Expression of additive genetic variance for fitness in a population of partridge pea in two field sites

Seema Nayan Sheth, Mason W. Kulbaba, Rachel E. Pain, Ruth G. Shaw

Research output: Contribution to journalArticlepeer-review

16 Scopus citations


Despite the importance of adaptation in shaping biological diversity over many generations, little is known about populations’ capacities to adapt at any particular time. Theory predicts that a population's rate of ongoing adaptation is the ratio of its additive genetic variance for fitness, (Formula presented.), to its mean absolute fitness, (Formula presented.). We conducted a transplant study to quantify (Formula presented.) and standing (Formula presented.) for a population of the annual legume Chamaecrista fasciculata in one field site from which we initially sampled it and another site where it does not currently occur naturally. We also examined genotype-by-environment interactions, G × E, as well as its components, differences between sites in (Formula presented.) and in rank of breeding values for fitness. The mean fitness indicated population persistence in both sites, and there was substantial (Formula presented.) for ongoing adaptation at both sites. Statistically significant G × E indicated that the adaptive process would differ between sites. We found a positive correlation between fitness of genotypes in the “home” and “away” environments, and G × E was more pronounced as the life-cycle proceeds. This study exemplifies an approach to assessing whether there is sufficient (Formula presented.) to support evolutionary rescue in populations that are declining.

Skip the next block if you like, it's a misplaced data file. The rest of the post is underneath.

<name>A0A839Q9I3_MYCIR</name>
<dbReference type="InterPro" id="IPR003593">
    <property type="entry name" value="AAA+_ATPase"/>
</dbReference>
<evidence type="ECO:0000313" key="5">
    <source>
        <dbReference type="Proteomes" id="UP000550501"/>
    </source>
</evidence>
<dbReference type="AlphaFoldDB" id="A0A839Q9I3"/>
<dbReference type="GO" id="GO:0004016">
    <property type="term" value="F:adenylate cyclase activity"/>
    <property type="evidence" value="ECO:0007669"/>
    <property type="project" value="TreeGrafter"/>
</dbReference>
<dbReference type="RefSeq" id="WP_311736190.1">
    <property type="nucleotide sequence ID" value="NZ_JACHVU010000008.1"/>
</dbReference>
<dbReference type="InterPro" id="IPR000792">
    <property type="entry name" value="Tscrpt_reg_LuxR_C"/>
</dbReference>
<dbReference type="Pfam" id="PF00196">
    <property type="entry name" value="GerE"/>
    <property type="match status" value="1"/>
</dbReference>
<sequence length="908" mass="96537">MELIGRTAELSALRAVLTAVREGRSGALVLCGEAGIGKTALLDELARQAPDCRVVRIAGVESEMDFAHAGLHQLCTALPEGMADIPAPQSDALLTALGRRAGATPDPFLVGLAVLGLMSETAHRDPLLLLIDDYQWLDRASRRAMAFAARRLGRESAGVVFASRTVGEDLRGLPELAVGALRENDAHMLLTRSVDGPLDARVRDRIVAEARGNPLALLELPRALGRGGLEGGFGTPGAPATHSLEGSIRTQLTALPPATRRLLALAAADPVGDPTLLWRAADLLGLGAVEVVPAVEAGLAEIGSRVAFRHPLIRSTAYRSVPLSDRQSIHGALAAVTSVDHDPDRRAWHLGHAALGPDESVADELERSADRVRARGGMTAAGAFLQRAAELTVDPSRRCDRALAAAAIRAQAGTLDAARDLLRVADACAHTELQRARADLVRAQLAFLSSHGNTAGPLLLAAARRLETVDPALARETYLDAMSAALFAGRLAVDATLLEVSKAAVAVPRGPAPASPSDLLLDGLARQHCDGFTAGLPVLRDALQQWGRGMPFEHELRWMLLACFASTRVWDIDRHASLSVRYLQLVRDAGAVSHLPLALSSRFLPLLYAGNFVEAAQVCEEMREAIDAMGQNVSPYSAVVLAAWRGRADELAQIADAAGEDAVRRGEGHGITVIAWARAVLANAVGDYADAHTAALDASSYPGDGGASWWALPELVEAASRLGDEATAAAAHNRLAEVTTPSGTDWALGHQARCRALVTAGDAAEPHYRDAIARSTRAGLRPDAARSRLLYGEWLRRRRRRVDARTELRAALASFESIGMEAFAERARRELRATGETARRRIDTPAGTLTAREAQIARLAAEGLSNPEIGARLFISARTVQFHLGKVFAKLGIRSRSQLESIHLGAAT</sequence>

Original languageEnglish (US)
Pages (from-to)2537-2545
Number of pages9
Issue number11
StatePublished - Nov 2018

Bibliographical note

Funding Information:
We are grateful to C. Geyer and F. Shaw for valuable input on statistical analyses. Amber Eule-Nashoba provided assistance in the lab and greenhouse, V. Eckhart contributed feedback during various stages of this project, and S. Weaver assisted with field censuses. Field work was supported by the Minnesota Department of Natural Resources and Friends of the Mississippi River. Associate editor, J. Anderson, and two anonymous reviewers provided insightful feedback on this manuscript. This work was funded by the National Science Foundation (DEB 1257462) to R.G.S. An NSF DBI-1523866 and USDA National Institute of Food and Agriculture Hatch project 1016272 supported SNS during the analysis and writing stages of this work.


  • Adaptation
  • Chamaecrista fasciculata
  • G × E
  • aster models
  • breeding values
  • quantitative genetics


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